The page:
By Nolan Siegler
When asked in a recent interview with MTV if there was a single song they wrote that changed the course of their lives, The Drums responded accordingly. “Let’s Go Surfing. I don’t like that song, but it did change all of our lives,” said front man Jonathan Pierce. The New York trio then performed an acoustic set in the middle of an ice cold freezer, an environment not suitable for most surf-pop bands.
But should the Drums be lumped together with the recent splash of surf inspired bands? 2009 saw the release of their debut EP Summertime. Filled with handclaps and whistles, listeners were quick to categorize them as Beach Boys enthusiasts (an accolade they considered an insult; citing the Shangri Las as the origins of their nostalgic whistles). Then their self-titled debut surfaced in 2010 and built upon their signature sound with anthem sized hooks, romanticized lyrics and sonic references to their personal heroes (the Field Mice, Morrissey, the Wake, Orange Juice).
With Portamento, the Drums continue to break away from their stereotype as a surf-pop band while keeping certain elements of their sound intact. Back are harmonized vocals and handclaps, but left out are boyish antics and any mentions of the beach. Album staples like “What You Were” and “How It Ended” feature a welcome variation in sound without diverging too far from their debut, while “Searching for Heaven” takes the listener on an unexpected synth odyssey that harkens back to early Wendy Carlos soundtracks. Pierce delivers lyrics in a more autobiographical tone by harmonizing about his hardcore religious upbringing and personal demons in his own hopeless fashion. In fact, it seems overbearing at times. Pierce’s personality dominates Portamento and leaves little room for band members Jacob Graham and Connor Hanwick to shine.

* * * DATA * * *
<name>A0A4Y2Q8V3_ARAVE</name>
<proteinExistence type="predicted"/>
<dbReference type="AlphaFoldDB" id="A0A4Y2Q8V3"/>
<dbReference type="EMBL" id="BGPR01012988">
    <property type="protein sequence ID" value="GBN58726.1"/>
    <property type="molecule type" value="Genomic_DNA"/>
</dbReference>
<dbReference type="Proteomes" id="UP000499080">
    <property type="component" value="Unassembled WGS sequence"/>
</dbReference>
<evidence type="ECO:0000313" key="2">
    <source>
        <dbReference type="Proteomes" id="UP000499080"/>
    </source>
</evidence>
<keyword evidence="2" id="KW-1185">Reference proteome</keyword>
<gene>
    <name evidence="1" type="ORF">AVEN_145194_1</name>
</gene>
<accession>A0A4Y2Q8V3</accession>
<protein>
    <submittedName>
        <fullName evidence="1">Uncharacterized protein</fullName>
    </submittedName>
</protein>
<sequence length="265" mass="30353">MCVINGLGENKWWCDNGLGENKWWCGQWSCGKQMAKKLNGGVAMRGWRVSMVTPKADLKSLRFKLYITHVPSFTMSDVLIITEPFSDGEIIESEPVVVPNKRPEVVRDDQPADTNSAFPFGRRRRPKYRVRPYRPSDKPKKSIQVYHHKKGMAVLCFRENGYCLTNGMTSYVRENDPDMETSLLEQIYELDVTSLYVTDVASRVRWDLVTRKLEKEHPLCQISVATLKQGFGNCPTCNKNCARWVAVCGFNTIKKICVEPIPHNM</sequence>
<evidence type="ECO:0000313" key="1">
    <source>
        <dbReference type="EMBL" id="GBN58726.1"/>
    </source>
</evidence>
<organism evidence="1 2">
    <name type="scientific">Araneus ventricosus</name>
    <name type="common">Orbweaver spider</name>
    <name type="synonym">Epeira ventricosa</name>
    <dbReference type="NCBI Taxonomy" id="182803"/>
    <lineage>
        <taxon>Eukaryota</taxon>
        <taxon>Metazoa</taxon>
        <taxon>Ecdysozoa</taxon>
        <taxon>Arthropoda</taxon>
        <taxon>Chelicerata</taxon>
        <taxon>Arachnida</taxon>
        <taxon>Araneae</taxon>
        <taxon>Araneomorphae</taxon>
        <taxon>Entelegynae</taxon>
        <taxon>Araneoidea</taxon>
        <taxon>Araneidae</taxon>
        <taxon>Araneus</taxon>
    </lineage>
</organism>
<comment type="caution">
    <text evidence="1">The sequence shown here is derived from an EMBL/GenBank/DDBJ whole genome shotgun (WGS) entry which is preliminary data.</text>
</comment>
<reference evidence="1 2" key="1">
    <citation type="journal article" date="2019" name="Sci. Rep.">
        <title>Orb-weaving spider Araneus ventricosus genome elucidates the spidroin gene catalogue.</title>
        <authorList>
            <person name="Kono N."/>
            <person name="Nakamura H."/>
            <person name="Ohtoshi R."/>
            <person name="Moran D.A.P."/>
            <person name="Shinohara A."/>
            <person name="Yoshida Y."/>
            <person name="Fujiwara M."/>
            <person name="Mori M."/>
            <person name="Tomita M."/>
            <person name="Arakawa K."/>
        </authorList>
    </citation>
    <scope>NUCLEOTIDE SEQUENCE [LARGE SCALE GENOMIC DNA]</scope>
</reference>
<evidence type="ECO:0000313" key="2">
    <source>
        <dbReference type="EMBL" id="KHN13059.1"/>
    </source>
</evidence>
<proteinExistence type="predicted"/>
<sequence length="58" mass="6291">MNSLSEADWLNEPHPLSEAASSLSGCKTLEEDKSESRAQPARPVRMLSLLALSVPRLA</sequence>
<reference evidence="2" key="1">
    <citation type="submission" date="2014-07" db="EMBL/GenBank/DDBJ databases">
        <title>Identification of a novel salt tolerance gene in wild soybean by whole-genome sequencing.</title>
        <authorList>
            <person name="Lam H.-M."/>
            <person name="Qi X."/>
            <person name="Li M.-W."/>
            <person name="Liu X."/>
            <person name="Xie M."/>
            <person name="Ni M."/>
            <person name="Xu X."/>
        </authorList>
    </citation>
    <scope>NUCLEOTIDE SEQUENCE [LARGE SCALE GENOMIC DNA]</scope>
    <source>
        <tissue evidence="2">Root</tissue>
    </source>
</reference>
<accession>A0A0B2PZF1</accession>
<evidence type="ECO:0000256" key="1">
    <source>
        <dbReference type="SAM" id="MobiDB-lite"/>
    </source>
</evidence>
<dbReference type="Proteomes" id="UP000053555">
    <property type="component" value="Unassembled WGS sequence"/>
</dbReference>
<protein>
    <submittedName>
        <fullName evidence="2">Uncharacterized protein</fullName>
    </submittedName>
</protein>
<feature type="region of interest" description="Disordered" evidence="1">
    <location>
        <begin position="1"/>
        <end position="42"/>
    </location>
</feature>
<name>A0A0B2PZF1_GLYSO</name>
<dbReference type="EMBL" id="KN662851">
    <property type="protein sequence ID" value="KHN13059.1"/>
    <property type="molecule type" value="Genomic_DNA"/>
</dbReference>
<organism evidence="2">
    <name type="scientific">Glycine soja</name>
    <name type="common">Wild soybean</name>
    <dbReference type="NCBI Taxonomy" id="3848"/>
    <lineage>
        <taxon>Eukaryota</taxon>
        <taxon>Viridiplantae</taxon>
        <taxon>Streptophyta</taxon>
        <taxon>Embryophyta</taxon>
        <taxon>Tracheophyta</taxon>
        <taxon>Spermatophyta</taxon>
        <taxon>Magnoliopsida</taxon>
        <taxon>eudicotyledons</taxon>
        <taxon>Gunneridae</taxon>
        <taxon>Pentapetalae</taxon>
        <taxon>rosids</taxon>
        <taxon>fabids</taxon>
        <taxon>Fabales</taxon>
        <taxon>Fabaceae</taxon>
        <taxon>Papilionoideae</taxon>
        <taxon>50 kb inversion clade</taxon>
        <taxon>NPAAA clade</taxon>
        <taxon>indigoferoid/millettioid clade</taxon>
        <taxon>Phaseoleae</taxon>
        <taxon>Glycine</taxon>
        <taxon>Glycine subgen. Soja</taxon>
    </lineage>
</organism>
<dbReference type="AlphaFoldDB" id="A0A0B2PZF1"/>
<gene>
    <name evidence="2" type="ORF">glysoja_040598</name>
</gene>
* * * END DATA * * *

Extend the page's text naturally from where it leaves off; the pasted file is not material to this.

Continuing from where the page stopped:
As evident from the album artwork, their sophomore album takes on a much darker tone than their debut. A new found sense of reality has set in for the band that was once touted by NME as the next saviors of American pop. The naïve and hopeful attitude about their career has been demolished, likely due to the sudden departure of original guitarist Adam Kessler in 2010.
Fear and betrayal are key factors on Portamento, and encompasses its mood; this is a band that won’t let a producer touch their material because of bad experiences in the past. Their lack of trust lends itself to the albums nature, which Pierce describes as “rooted in reality.” If there was an ounce of hopefulness buried within the cleverly disguised sadness from their debut, it’s long gone now. Featuring a bleak atmosphere and minimal bass lines taken out of Peter Hook’s handbook, the group has more in common with Joy Division now than they ever did before. This minimal approach means there are no grandiose melodies that were found on tracks “Forever and Ever, Amen” or “Me and the Moon”; a trait that will be sorely missed by their earliest pop loving fans.
Whether or not the Drums have completely broken their stereotype as a surf band is irrelevant. They seem confident enough in their special brand of misery to provide catchy songs to moody pop fanatics for years to come. Although “Let’s Go Surfing” might not represent the Drums as a band anymore, it captured their silly naivety at its peak. While Pierce and co. relish in their cold reality where friends betray and people are never true, others yearn for the 1950’s inspired hope that they produced so well in 2010. Maybe it is time for them to step out of the freezer and warm up.